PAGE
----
Acceptance Criteria –An optimal decision-making or satisficing choice?

November 12, 2013

Acceptance Criteria are the objective components by which a User Story’s functionality is judged and are developed by the Product Owner according to his or her expert understanding of the customer’s requirements. Acceptance Criteria should outline the conditions that User Stories must satisfy. At the end of each Sprint, the Product Owner uses these Criteria to verify the completed deliverables and can either accept or reject individual deliverables and their associated user stories. Good acceptance criteria should include the characteristic of Usability, Performance, Functionality, Error handling and Stress tests

Clearly defined Acceptance Criteria are crucial for timely and effective delivery of the functionality defined in the User Stories, which ultimately determines the success of the project. It is a challenge for Scrum Product Owner to come up with and describe the boundaries of User Stories based on limited information.

Product Owner’s decision making is based on ways looking for safe solutions (principles of satisficing), the information and the time they have to make decisions. That is, their decision-making strategy attempts to meet an acceptability threshold rather than finding the best option available. They do not stick to make optimized decisions.

Scrum projects operate in Time-boxed Sprints and due to time constraints it is not always possible to provide a detailed list of criteria that will cover the User story as a whole. Therefore, Product Owner comes up with a list that is good enough to move the sprint ahead.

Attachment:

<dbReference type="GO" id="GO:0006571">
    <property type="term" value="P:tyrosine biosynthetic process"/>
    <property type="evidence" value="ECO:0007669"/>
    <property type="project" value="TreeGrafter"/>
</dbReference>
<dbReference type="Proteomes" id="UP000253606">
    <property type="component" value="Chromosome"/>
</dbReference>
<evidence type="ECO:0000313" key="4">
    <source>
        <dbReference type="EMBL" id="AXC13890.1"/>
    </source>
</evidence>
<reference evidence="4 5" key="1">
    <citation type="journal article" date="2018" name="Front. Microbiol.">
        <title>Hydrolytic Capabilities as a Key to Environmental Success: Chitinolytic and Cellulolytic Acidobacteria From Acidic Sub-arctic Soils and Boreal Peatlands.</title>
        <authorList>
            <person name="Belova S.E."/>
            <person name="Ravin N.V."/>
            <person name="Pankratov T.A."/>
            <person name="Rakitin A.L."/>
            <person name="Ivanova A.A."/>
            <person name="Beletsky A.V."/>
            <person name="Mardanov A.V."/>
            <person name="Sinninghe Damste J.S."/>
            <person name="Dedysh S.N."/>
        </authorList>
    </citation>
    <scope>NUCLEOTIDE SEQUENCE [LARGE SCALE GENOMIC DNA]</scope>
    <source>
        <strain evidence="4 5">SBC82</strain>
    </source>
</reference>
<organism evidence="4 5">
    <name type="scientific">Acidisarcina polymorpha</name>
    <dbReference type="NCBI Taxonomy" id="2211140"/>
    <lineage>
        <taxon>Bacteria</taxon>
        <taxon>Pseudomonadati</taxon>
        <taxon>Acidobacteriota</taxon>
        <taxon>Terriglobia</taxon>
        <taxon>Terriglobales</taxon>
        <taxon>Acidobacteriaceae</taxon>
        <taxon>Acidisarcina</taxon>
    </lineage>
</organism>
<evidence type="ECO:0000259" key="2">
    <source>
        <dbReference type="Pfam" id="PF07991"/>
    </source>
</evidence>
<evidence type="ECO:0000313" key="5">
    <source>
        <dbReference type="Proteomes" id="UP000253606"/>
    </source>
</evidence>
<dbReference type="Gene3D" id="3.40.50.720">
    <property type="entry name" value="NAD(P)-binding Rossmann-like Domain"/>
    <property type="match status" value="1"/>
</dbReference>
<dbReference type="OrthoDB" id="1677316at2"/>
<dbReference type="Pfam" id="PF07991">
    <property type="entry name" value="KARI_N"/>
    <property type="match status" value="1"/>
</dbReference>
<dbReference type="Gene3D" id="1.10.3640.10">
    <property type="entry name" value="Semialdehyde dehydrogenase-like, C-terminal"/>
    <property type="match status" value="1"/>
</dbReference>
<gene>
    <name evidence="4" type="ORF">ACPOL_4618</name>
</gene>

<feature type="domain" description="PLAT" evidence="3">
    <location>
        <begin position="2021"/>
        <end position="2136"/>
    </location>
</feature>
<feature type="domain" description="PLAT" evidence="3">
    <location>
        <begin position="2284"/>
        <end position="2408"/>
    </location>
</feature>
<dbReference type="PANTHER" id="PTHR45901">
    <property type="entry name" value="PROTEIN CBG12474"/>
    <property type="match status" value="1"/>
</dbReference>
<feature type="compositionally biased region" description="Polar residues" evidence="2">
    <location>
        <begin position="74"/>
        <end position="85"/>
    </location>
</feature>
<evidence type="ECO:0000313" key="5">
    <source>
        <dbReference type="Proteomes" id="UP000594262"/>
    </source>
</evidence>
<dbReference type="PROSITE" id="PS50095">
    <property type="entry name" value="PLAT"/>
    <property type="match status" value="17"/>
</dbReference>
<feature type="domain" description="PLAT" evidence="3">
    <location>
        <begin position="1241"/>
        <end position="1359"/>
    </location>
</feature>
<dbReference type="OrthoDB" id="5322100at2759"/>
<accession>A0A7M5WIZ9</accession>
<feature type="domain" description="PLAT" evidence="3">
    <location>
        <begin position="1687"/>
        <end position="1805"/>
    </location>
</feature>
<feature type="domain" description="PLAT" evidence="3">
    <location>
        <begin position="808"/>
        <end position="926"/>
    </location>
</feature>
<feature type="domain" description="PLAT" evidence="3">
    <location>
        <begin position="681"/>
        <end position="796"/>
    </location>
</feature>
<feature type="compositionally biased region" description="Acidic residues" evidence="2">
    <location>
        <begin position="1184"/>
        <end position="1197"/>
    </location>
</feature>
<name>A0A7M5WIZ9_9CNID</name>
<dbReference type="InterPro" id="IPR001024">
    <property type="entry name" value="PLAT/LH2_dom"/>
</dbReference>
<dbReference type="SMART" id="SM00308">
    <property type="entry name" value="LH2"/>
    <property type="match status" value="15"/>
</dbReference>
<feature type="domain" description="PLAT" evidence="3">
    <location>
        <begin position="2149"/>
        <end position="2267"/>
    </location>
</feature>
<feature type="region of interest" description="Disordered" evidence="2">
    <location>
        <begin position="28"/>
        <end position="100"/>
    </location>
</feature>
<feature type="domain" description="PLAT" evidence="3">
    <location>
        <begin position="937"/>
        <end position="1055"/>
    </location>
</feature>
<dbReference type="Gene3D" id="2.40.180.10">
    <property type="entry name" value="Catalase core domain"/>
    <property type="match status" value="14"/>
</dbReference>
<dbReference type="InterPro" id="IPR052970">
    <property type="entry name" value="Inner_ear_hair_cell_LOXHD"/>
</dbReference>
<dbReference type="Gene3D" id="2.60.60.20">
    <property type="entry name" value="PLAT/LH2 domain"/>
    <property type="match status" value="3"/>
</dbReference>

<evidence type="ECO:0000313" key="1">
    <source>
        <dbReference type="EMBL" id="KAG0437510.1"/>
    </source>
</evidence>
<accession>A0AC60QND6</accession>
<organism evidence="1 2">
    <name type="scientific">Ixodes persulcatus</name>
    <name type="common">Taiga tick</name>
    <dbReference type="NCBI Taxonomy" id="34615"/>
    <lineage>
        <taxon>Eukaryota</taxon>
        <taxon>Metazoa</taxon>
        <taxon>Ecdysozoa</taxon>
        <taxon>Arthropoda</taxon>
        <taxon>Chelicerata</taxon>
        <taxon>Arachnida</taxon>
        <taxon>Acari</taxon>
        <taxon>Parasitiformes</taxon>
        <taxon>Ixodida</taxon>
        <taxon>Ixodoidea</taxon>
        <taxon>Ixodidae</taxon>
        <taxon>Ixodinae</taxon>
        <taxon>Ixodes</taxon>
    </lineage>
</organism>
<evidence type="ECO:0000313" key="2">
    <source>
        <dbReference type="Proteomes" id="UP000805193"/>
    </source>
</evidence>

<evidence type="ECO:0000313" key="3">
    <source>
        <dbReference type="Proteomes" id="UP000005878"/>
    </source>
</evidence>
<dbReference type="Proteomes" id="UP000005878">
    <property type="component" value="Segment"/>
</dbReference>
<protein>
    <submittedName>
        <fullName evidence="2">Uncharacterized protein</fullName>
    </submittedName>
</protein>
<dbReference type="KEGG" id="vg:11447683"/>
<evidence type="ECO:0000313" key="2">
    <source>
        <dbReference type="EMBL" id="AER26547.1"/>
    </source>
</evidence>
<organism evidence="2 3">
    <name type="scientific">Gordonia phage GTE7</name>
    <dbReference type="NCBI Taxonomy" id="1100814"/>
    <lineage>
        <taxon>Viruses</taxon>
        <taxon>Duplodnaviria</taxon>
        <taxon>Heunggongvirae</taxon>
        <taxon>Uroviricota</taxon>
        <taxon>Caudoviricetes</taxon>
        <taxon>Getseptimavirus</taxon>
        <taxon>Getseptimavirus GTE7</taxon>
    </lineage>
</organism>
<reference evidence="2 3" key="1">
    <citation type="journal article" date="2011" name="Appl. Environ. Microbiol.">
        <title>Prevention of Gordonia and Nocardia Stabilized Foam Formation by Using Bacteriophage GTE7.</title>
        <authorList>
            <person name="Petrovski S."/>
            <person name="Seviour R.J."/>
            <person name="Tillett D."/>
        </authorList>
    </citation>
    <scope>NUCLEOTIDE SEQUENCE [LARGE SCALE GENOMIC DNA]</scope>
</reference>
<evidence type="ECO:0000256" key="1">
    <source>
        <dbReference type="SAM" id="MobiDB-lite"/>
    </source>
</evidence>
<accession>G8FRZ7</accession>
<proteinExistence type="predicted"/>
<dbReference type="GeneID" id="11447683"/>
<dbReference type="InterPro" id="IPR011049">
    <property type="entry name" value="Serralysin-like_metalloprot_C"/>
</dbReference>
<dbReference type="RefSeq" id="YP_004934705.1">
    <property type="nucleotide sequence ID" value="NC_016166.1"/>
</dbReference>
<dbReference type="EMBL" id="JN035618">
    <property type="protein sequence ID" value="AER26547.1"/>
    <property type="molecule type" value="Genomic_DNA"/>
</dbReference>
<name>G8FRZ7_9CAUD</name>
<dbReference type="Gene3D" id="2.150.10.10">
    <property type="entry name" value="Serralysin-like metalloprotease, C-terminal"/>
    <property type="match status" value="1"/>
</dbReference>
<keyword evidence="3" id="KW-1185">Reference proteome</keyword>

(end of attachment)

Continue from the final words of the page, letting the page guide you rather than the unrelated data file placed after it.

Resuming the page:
Product Owner begins conversations with the customer and stakeholders for outlining specific requirements as they pertain to the proposed product or service and begin the search for the optimal list of Acceptance Criteria. But in reality, the Product Owner identifies a list of criteria which is highly visible and not comprehensive or exhaustive. Once the list is identified, the product owner discusses them with the team. Review begins with alternatives, differing a little from the current choice of list, along with the team and it continues until the product owner identifies an alternative that meets acceptable level of performance.

Constituting an exhaustive list for Acceptance Criteria is not mandatory but they should be sufficient to move the sprint forward. Acceptance Criteria are limited by time and they do not add internal value to the future product.

Role of Acceptance Criteria in maintaining quality is critical and needs to be clearly understood by the team members. User Stories should be able to ignite ideas in team members so that presence of a detailed list of criteria covering all aspects is no longer being required.


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